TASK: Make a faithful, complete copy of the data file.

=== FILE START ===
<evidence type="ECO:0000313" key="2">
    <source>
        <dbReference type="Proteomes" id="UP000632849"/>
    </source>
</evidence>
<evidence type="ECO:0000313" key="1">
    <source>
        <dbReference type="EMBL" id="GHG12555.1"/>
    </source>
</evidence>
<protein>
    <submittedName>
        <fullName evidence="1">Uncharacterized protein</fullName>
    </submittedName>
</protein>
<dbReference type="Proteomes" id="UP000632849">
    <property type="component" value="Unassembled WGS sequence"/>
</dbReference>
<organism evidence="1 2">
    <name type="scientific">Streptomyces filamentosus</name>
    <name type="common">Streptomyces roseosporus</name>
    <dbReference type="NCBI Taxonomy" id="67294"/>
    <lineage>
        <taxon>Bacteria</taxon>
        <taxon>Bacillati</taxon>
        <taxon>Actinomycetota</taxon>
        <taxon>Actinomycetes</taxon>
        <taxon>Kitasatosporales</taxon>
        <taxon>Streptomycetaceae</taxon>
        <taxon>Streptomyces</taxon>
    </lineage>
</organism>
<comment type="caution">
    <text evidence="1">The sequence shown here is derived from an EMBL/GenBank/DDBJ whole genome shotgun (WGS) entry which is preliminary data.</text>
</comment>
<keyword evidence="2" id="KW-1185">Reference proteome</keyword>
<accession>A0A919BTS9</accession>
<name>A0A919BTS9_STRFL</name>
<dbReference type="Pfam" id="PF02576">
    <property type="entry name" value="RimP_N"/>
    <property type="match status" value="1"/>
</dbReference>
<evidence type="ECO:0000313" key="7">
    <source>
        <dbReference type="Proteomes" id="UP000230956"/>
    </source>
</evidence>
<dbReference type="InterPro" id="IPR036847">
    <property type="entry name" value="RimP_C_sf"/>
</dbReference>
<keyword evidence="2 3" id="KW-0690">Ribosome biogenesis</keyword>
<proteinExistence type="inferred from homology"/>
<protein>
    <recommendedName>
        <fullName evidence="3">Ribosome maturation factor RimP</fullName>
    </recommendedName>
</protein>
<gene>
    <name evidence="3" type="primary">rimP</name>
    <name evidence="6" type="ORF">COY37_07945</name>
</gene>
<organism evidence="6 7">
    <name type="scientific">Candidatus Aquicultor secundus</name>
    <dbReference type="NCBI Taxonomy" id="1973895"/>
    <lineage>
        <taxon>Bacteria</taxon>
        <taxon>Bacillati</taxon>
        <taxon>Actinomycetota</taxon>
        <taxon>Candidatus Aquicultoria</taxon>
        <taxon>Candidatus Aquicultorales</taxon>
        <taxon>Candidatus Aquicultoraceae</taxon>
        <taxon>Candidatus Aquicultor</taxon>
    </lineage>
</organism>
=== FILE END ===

<evidence type="ECO:0000313" key="2">
    <source>
        <dbReference type="Proteomes" id="UP000632849"/>
    </source>
</evidence>
<evidence type="ECO:0000313" key="1">
    <source>
        <dbReference type="EMBL" id="GHG12555.1"/>
    </source>
</evidence>
<protein>
    <submittedName>
        <fullName evidence="1">Uncharacterized protein</fullName>
    </submittedName>
</protein>
<dbReference type="Proteomes" id="UP000632849">
    <property type="component" value="Unassembled WGS sequence"/>
</dbReference>
<organism evidence="1 2">
    <name type="scientific">Streptomyces filamentosus</name>
    <name type="common">Streptomyces roseosporus</name>
    <dbReference type="NCBI Taxonomy" id="67294"/>
    <lineage>
        <taxon>Bacteria</taxon>
        <taxon>Bacillati</taxon>
        <taxon>Actinomycetota</taxon>
        <taxon>Actinomycetes</taxon>
        <taxon>Kitasatosporales</taxon>
        <taxon>Streptomycetaceae</taxon>
        <taxon>Streptomyces</taxon>
    </lineage>
</organism>
<comment type="caution">
    <text evidence="1">The sequence shown here is derived from an EMBL/GenBank/DDBJ whole genome shotgun (WGS) entry which is preliminary data.</text>
</comment>
<keyword evidence="2" id="KW-1185">Reference proteome</keyword>
<accession>A0A919BTS9</accession>
<name>A0A919BTS9_STRFL</name>
<dbReference type="Pfam" id="PF02576">
    <property type="entry name" value="RimP_N"/>
    <property type="match status" value="1"/>
</dbReference>
<evidence type="ECO:0000313" key="7">
    <source>
        <dbReference type="Proteomes" id="UP000230956"/>
    </source>
</evidence>
<dbReference type="InterPro" id="IPR036847">
    <property type="entry name" value="RimP_C_sf"/>
</dbReference>
<keyword evidence="2 3" id="KW-0690">Ribosome biogenesis</keyword>
<proteinExistence type="inferred from homology"/>
<protein>
    <recommendedName>
        <fullName evidence="3">Ribosome maturation factor RimP</fullName>
    </recommendedName>
</protein>
<gene>
    <name evidence="3" type="primary">rimP</name>
    <name evidence="6" type="ORF">COY37_07945</name>
</gene>
<organism evidence="6 7">
    <name type="scientific">Candidatus Aquicultor secundus</name>
    <dbReference type="NCBI Taxonomy" id="1973895"/>
    <lineage>
        <taxon>Bacteria</taxon>
        <taxon>Bacillati</taxon>
        <taxon>Actinomycetota</taxon>
        <taxon>Candidatus Aquicultoria</taxon>
        <taxon>Candidatus Aquicultorales</taxon>
        <taxon>Candidatus Aquicultoraceae</taxon>
        <taxon>Candidatus Aquicultor</taxon>
    </lineage>
</organism>